The Unstrange Face in the Mirror

“I’m afraid of how much it’s going to hurt,” she said, and she thought she was looking into my eyes.  But she was looking into his.  Into Reflection’s.

And I was looking at her through his eyes, but I couldn’t quite connect with her gaze.  It was like how people don’t know where to look—where the lens is—when someone is taking a picture of them with a cell phone.

“I want them,” she said, and she grinned.  Her eyes glistened.  “I already love them, darn kickers.”

She sighed and sat back in her chair and folded her hands over her belly.  “Before, I was scared something would happen and we’d lose them, or have to abort them, or something.  I never said anything.  I didn’t want to jinx it.  But now…I’m afraid of them coming out of me.  It’s been hitting me sometimes, that feeling of ‘what if I can’t do it?’”  She leaned her head back and closed her eyes.  “I just want it to be over.  I want to fast forward to the part where I’m holding one in each arm, and you’re taking a picture of me, and for the first time in my life, I genuinely don’t give a crap what I look like.”

If only I could take your place, I thought.  And I meant it.  And it startled me that I meant it.

“If only I could take your place,” he said to her.  And I felt my gut drop.  I banged against the mirror’s inside surface and I kept my gaze from straying to the darkness that surrounded me.

I would have given anything to keep my wife from feeling any pain when she gave birth to our children.  But I could not have allowed Reflection to take her place.

I should not have allowed him to take mine.


That night I dreamt that the mirror cracked, and I was on the wrong side when it did.  I saw both me and my reflection.  I was submerged in darkness, only a few glints of light on my face.  My horrified face.  But my reflection…he was smiling.  It wasn’t a sinister smile.  It was my smile.  No…not my smile.  Not anymore.  We were diverging.  It was his smile.  And he deserved to smile.  He’d earned it.  I hadn’t.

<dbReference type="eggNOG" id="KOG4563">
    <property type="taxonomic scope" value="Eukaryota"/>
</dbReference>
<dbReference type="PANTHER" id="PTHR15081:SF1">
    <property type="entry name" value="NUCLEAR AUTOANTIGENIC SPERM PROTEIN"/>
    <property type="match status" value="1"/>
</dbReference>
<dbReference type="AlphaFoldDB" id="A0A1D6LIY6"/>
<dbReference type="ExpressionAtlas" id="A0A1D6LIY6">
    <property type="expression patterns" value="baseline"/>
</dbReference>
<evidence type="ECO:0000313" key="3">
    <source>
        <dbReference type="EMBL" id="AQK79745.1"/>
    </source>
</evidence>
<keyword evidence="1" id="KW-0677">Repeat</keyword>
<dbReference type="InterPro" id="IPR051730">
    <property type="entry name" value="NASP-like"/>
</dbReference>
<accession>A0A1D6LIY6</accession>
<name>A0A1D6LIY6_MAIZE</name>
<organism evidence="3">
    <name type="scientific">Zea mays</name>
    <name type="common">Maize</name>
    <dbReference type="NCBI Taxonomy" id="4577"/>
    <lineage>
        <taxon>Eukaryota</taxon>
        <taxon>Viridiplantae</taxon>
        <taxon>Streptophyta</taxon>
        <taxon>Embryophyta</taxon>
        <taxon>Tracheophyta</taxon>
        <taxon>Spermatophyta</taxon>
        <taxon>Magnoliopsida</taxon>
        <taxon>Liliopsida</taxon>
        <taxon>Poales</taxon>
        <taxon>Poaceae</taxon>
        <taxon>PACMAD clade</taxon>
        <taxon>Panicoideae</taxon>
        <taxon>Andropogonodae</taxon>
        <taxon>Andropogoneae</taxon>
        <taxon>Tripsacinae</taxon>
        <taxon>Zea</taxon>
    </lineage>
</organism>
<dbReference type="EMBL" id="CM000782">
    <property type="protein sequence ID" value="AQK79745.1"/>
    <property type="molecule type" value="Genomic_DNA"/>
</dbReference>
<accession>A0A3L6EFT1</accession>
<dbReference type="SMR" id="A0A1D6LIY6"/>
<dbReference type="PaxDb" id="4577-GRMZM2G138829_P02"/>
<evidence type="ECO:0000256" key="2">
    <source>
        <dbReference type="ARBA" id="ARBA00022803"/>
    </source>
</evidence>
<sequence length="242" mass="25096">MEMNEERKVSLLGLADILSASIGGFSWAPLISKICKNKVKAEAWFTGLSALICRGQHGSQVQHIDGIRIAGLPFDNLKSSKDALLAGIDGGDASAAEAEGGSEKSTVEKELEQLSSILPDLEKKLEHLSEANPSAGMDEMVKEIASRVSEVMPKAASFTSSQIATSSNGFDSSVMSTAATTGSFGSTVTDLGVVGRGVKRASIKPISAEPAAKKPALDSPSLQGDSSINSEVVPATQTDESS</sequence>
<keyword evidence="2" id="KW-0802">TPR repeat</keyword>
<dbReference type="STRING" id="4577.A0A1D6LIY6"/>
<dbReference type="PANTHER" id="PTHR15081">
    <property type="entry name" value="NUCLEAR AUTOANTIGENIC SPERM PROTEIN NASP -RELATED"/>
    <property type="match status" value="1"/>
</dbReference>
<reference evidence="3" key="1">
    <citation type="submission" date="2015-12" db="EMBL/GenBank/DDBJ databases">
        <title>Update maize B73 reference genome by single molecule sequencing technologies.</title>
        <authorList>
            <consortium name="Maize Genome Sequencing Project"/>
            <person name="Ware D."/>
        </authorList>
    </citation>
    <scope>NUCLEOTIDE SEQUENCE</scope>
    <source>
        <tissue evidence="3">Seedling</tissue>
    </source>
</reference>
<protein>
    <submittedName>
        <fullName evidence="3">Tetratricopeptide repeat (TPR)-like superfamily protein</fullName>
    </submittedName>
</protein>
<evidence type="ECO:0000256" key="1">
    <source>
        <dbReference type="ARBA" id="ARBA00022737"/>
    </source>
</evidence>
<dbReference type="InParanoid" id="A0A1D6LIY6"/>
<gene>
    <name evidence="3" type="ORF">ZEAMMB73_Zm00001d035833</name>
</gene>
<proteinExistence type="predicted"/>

But that didn’t matter.  Shiri was my wife.  It was my family.  And I was theirs.


It had only been a month since Reflection started showing up to relieve me—at least for a little while—by diving into the storm while I took his place in the calm eye of that storm.

I call it a storm, but that’s not really fair.  Everything that was happening, it was all good news, welcome turns of events, happy changes.  My wife was pregnant.  As luck had it, a promotion position became available, just as I was starting to feel a rising anxiety about how much it would cost to raise twins.  I went for the promotion, and I got it.  An old friend from high school—my best friend actually—had reached out and wanted to reconnect (which was a big deal because our friendship had a meltdown just before graduation).  My younger sister was getting married six months after my wife gave birth, and the wedding was overseas, and I still hadn’t renewed my passport…and there were a slew of less major things.  A new Thai restaurant had opened up on my route between home and work.  The renovations to our local elementary school were completed.  They were holding an open house at some point, not just for parents of existing students, but future parents of future students.